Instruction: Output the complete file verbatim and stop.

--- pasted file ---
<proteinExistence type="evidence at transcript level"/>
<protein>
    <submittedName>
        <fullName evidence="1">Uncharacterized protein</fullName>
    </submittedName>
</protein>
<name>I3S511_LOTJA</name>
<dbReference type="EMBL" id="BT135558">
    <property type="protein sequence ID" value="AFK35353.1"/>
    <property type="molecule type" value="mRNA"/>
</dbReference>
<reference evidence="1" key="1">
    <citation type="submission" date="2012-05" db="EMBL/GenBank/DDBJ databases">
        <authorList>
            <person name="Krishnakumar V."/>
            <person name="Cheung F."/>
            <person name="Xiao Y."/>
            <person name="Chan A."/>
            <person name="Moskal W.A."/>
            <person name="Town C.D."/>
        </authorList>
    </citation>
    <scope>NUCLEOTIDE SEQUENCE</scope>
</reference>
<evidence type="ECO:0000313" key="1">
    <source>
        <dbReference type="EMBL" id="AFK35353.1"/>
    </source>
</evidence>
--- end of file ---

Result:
<proteinExistence type="evidence at transcript level"/>
<protein>
    <submittedName>
        <fullName evidence="1">Uncharacterized protein</fullName>
    </submittedName>
</protein>
<name>I3S511_LOTJA</name>
<dbReference type="EMBL" id="BT135558">
    <property type="protein sequence ID" value="AFK35353.1"/>
    <property type="molecule type" value="mRNA"/>
</dbReference>
<reference evidence="1" key="1">
    <citation type="submission" date="2012-05" db="EMBL/GenBank/DDBJ databases">
        <authorList>
            <person name="Krishnakumar V."/>
            <person name="Cheung F."/>
            <person name="Xiao Y."/>
            <person name="Chan A."/>
            <person name="Moskal W.A."/>
            <person name="Town C.D."/>
        </authorList>
    </citation>
    <scope>NUCLEOTIDE SEQUENCE</scope>
</reference>
<evidence type="ECO:0000313" key="1">
    <source>
        <dbReference type="EMBL" id="AFK35353.1"/>
    </source>
</evidence>